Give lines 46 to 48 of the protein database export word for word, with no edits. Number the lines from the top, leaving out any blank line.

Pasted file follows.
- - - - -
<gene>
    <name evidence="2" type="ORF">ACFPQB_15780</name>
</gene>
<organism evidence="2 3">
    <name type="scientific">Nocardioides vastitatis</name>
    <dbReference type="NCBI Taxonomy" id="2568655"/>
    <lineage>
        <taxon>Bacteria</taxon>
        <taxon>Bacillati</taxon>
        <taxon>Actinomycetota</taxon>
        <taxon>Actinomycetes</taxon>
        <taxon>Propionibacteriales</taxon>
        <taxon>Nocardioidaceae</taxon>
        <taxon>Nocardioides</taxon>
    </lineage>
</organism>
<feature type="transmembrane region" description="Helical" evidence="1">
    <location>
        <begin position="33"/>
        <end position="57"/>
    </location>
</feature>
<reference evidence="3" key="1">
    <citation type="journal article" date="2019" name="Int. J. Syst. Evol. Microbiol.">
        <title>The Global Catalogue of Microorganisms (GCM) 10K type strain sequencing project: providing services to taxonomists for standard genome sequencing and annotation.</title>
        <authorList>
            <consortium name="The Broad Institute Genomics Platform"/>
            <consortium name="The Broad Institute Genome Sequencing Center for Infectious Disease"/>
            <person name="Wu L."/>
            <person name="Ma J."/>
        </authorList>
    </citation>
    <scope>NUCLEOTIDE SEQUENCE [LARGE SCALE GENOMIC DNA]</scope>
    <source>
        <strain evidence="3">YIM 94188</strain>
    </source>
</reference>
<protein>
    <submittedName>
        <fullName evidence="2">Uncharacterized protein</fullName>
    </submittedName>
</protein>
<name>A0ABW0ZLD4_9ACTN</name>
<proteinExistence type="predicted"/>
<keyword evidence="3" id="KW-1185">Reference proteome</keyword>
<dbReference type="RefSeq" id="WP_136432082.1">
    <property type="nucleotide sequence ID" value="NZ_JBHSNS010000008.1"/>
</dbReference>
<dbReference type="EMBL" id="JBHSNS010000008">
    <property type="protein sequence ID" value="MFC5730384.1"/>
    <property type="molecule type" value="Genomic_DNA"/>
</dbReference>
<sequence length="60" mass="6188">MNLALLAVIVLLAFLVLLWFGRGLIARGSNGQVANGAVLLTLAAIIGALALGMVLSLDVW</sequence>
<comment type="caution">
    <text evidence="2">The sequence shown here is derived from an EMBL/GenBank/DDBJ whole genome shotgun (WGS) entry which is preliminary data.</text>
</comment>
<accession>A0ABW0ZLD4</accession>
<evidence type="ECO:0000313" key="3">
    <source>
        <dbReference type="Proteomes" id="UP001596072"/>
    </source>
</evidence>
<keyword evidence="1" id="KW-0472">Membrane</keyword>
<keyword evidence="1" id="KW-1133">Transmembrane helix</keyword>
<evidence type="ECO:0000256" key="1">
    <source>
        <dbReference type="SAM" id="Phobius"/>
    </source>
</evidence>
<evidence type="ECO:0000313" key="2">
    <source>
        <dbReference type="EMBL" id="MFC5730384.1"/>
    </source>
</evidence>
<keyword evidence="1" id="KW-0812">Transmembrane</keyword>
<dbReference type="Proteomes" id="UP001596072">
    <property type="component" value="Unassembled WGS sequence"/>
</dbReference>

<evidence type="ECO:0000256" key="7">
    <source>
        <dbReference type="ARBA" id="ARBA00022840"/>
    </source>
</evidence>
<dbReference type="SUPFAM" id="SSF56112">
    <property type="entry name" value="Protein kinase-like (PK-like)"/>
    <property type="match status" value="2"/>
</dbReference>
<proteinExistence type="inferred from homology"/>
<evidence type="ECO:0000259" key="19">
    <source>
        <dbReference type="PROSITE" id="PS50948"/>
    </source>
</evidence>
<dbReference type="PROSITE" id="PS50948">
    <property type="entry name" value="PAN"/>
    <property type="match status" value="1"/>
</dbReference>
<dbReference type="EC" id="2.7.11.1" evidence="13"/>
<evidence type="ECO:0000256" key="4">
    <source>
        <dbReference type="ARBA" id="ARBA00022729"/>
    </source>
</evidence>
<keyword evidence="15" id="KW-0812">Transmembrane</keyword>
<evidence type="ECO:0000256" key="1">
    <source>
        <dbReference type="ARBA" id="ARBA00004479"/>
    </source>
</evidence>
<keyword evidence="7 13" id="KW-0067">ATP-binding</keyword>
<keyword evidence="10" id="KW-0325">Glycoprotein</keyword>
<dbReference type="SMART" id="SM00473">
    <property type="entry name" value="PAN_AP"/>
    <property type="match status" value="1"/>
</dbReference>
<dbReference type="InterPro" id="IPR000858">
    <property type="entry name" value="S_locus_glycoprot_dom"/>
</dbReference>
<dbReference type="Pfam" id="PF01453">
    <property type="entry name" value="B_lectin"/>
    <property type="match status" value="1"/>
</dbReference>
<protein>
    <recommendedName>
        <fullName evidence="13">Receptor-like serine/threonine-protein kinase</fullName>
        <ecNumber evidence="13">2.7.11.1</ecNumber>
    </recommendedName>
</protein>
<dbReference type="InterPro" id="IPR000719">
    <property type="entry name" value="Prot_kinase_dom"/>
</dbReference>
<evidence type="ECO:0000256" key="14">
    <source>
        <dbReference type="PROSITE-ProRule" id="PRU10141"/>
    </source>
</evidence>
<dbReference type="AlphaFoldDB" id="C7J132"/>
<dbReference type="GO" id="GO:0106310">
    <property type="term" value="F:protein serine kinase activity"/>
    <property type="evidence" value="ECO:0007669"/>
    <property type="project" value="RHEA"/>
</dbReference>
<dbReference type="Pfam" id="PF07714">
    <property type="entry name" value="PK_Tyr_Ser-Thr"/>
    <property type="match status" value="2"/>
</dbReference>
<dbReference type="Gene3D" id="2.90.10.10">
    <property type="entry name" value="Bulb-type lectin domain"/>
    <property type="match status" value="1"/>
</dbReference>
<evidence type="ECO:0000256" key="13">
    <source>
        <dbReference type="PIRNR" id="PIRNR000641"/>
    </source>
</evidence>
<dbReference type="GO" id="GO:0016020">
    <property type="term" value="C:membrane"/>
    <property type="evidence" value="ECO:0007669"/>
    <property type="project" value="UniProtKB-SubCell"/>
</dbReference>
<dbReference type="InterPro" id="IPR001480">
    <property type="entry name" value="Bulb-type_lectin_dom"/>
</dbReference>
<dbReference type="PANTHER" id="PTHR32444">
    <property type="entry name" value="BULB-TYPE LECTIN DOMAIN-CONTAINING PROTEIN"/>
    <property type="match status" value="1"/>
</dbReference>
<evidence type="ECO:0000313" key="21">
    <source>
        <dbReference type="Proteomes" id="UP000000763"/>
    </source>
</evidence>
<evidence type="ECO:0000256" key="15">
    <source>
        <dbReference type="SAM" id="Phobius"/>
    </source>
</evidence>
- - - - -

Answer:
<dbReference type="RefSeq" id="WP_136432082.1">
    <property type="nucleotide sequence ID" value="NZ_JBHSNS010000008.1"/>
</dbReference>